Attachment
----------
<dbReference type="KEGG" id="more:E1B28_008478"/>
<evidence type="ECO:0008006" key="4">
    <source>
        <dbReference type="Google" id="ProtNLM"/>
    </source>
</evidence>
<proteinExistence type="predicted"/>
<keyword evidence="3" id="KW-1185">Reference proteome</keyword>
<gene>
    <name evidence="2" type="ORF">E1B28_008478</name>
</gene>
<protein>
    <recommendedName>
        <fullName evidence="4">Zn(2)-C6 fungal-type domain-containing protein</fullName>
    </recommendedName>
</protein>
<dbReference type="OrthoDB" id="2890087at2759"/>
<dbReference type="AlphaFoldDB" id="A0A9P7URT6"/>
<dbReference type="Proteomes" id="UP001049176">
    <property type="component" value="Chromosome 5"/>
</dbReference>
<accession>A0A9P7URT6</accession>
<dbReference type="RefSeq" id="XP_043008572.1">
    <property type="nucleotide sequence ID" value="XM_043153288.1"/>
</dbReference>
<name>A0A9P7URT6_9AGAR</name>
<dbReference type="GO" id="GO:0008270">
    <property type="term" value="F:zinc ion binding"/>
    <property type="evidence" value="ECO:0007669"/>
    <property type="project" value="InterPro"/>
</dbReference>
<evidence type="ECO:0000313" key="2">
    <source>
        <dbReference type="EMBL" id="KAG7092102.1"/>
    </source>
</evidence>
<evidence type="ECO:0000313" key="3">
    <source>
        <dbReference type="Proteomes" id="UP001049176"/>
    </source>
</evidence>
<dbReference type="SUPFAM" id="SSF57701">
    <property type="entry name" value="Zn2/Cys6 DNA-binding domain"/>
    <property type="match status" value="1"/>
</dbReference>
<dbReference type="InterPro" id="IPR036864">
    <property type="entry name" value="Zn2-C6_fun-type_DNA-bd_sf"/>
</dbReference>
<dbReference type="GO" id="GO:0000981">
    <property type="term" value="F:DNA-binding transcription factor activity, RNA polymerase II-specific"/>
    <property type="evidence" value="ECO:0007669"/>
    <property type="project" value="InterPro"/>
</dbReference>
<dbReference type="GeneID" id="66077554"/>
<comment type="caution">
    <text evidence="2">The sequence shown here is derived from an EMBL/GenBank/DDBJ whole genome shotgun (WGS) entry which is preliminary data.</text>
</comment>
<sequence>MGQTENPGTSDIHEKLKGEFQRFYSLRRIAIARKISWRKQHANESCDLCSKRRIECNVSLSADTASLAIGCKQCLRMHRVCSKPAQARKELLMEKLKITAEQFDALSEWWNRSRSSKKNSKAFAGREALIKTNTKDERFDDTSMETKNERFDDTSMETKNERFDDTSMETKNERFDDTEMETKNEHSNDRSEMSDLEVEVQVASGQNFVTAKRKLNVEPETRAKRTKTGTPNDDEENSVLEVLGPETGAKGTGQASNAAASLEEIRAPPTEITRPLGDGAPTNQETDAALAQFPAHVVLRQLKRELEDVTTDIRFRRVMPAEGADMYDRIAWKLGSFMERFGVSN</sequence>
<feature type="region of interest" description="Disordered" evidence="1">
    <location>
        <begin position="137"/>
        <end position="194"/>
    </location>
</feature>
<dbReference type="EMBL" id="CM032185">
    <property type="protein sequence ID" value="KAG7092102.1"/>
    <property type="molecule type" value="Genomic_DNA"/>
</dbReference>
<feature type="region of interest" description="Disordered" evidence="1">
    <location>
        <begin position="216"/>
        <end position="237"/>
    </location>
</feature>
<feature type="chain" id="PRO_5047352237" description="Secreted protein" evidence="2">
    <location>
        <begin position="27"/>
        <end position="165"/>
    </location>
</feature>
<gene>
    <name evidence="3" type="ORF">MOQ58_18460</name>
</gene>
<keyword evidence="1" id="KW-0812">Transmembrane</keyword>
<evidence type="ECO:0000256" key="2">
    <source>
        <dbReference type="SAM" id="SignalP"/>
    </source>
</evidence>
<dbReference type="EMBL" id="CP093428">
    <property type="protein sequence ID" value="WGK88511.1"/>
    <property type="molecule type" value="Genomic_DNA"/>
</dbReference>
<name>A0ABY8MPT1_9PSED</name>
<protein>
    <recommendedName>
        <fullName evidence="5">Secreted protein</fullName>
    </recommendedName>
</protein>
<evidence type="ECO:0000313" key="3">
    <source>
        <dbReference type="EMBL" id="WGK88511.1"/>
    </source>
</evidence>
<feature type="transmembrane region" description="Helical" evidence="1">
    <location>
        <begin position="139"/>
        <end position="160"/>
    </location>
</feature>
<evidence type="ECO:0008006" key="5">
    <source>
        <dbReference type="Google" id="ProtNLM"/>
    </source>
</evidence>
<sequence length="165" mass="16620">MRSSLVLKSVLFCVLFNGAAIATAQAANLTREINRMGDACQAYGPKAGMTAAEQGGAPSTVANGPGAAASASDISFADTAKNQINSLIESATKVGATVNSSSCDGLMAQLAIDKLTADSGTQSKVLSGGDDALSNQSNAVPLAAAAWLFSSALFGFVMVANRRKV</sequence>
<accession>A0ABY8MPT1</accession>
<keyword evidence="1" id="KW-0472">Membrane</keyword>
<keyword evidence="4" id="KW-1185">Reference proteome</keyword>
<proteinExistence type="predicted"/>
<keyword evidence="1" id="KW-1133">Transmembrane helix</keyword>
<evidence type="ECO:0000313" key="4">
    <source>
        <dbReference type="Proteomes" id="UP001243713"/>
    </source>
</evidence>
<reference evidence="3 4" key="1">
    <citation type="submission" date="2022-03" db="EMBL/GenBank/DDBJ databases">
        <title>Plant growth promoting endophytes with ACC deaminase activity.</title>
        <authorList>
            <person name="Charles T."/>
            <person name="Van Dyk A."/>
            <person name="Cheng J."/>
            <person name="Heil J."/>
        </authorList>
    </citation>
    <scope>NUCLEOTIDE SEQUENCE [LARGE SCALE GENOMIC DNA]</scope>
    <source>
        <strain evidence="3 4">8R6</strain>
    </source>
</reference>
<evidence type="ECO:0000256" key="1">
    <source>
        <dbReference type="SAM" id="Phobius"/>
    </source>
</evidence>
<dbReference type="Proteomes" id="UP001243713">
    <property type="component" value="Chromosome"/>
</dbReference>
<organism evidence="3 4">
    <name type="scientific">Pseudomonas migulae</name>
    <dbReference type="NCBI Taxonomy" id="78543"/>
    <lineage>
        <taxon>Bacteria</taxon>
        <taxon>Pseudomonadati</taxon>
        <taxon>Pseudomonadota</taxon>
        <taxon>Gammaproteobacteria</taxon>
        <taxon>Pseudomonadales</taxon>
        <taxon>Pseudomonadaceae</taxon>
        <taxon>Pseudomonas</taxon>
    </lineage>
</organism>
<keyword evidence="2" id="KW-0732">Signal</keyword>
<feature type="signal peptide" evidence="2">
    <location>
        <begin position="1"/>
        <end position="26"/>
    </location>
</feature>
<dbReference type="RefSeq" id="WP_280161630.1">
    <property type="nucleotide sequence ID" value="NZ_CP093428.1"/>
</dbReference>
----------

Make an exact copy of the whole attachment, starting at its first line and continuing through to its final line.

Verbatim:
<dbReference type="KEGG" id="more:E1B28_008478"/>
<evidence type="ECO:0008006" key="4">
    <source>
        <dbReference type="Google" id="ProtNLM"/>
    </source>
</evidence>
<proteinExistence type="predicted"/>
<keyword evidence="3" id="KW-1185">Reference proteome</keyword>
<gene>
    <name evidence="2" type="ORF">E1B28_008478</name>
</gene>
<protein>
    <recommendedName>
        <fullName evidence="4">Zn(2)-C6 fungal-type domain-containing protein</fullName>
    </recommendedName>
</protein>
<dbReference type="OrthoDB" id="2890087at2759"/>
<dbReference type="AlphaFoldDB" id="A0A9P7URT6"/>
<dbReference type="Proteomes" id="UP001049176">
    <property type="component" value="Chromosome 5"/>
</dbReference>
<accession>A0A9P7URT6</accession>
<dbReference type="RefSeq" id="XP_043008572.1">
    <property type="nucleotide sequence ID" value="XM_043153288.1"/>
</dbReference>
<name>A0A9P7URT6_9AGAR</name>
<dbReference type="GO" id="GO:0008270">
    <property type="term" value="F:zinc ion binding"/>
    <property type="evidence" value="ECO:0007669"/>
    <property type="project" value="InterPro"/>
</dbReference>
<evidence type="ECO:0000313" key="2">
    <source>
        <dbReference type="EMBL" id="KAG7092102.1"/>
    </source>
</evidence>
<evidence type="ECO:0000313" key="3">
    <source>
        <dbReference type="Proteomes" id="UP001049176"/>
    </source>
</evidence>
<dbReference type="SUPFAM" id="SSF57701">
    <property type="entry name" value="Zn2/Cys6 DNA-binding domain"/>
    <property type="match status" value="1"/>
</dbReference>
<dbReference type="InterPro" id="IPR036864">
    <property type="entry name" value="Zn2-C6_fun-type_DNA-bd_sf"/>
</dbReference>
<dbReference type="GO" id="GO:0000981">
    <property type="term" value="F:DNA-binding transcription factor activity, RNA polymerase II-specific"/>
    <property type="evidence" value="ECO:0007669"/>
    <property type="project" value="InterPro"/>
</dbReference>
<dbReference type="GeneID" id="66077554"/>
<comment type="caution">
    <text evidence="2">The sequence shown here is derived from an EMBL/GenBank/DDBJ whole genome shotgun (WGS) entry which is preliminary data.</text>
</comment>
<sequence>MGQTENPGTSDIHEKLKGEFQRFYSLRRIAIARKISWRKQHANESCDLCSKRRIECNVSLSADTASLAIGCKQCLRMHRVCSKPAQARKELLMEKLKITAEQFDALSEWWNRSRSSKKNSKAFAGREALIKTNTKDERFDDTSMETKNERFDDTSMETKNERFDDTSMETKNERFDDTEMETKNEHSNDRSEMSDLEVEVQVASGQNFVTAKRKLNVEPETRAKRTKTGTPNDDEENSVLEVLGPETGAKGTGQASNAAASLEEIRAPPTEITRPLGDGAPTNQETDAALAQFPAHVVLRQLKRELEDVTTDIRFRRVMPAEGADMYDRIAWKLGSFMERFGVSN</sequence>
<feature type="region of interest" description="Disordered" evidence="1">
    <location>
        <begin position="137"/>
        <end position="194"/>
    </location>
</feature>
<dbReference type="EMBL" id="CM032185">
    <property type="protein sequence ID" value="KAG7092102.1"/>
    <property type="molecule type" value="Genomic_DNA"/>
</dbReference>
<feature type="region of interest" description="Disordered" evidence="1">
    <location>
        <begin position="216"/>
        <end position="237"/>
    </location>
</feature>
<feature type="chain" id="PRO_5047352237" description="Secreted protein" evidence="2">
    <location>
        <begin position="27"/>
        <end position="165"/>
    </location>
</feature>
<gene>
    <name evidence="3" type="ORF">MOQ58_18460</name>
</gene>
<keyword evidence="1" id="KW-0812">Transmembrane</keyword>
<evidence type="ECO:0000256" key="2">
    <source>
        <dbReference type="SAM" id="SignalP"/>
    </source>
</evidence>
<dbReference type="EMBL" id="CP093428">
    <property type="protein sequence ID" value="WGK88511.1"/>
    <property type="molecule type" value="Genomic_DNA"/>
</dbReference>
<name>A0ABY8MPT1_9PSED</name>
<protein>
    <recommendedName>
        <fullName evidence="5">Secreted protein</fullName>
    </recommendedName>
</protein>
<evidence type="ECO:0000313" key="3">
    <source>
        <dbReference type="EMBL" id="WGK88511.1"/>
    </source>
</evidence>
<feature type="transmembrane region" description="Helical" evidence="1">
    <location>
        <begin position="139"/>
        <end position="160"/>
    </location>
</feature>
<evidence type="ECO:0008006" key="5">
    <source>
        <dbReference type="Google" id="ProtNLM"/>
    </source>
</evidence>
<sequence length="165" mass="16620">MRSSLVLKSVLFCVLFNGAAIATAQAANLTREINRMGDACQAYGPKAGMTAAEQGGAPSTVANGPGAAASASDISFADTAKNQINSLIESATKVGATVNSSSCDGLMAQLAIDKLTADSGTQSKVLSGGDDALSNQSNAVPLAAAAWLFSSALFGFVMVANRRKV</sequence>
<accession>A0ABY8MPT1</accession>
<keyword evidence="1" id="KW-0472">Membrane</keyword>
<keyword evidence="4" id="KW-1185">Reference proteome</keyword>
<proteinExistence type="predicted"/>
<keyword evidence="1" id="KW-1133">Transmembrane helix</keyword>
<evidence type="ECO:0000313" key="4">
    <source>
        <dbReference type="Proteomes" id="UP001243713"/>
    </source>
</evidence>
<reference evidence="3 4" key="1">
    <citation type="submission" date="2022-03" db="EMBL/GenBank/DDBJ databases">
        <title>Plant growth promoting endophytes with ACC deaminase activity.</title>
        <authorList>
            <person name="Charles T."/>
            <person name="Van Dyk A."/>
            <person name="Cheng J."/>
            <person name="Heil J."/>
        </authorList>
    </citation>
    <scope>NUCLEOTIDE SEQUENCE [LARGE SCALE GENOMIC DNA]</scope>
    <source>
        <strain evidence="3 4">8R6</strain>
    </source>
</reference>
<evidence type="ECO:0000256" key="1">
    <source>
        <dbReference type="SAM" id="Phobius"/>
    </source>
</evidence>
<dbReference type="Proteomes" id="UP001243713">
    <property type="component" value="Chromosome"/>
</dbReference>
<organism evidence="3 4">
    <name type="scientific">Pseudomonas migulae</name>
    <dbReference type="NCBI Taxonomy" id="78543"/>
    <lineage>
        <taxon>Bacteria</taxon>
        <taxon>Pseudomonadati</taxon>
        <taxon>Pseudomonadota</taxon>
        <taxon>Gammaproteobacteria</taxon>
        <taxon>Pseudomonadales</taxon>
        <taxon>Pseudomonadaceae</taxon>
        <taxon>Pseudomonas</taxon>
    </lineage>
</organism>
<keyword evidence="2" id="KW-0732">Signal</keyword>
<feature type="signal peptide" evidence="2">
    <location>
        <begin position="1"/>
        <end position="26"/>
    </location>
</feature>
<dbReference type="RefSeq" id="WP_280161630.1">
    <property type="nucleotide sequence ID" value="NZ_CP093428.1"/>
</dbReference>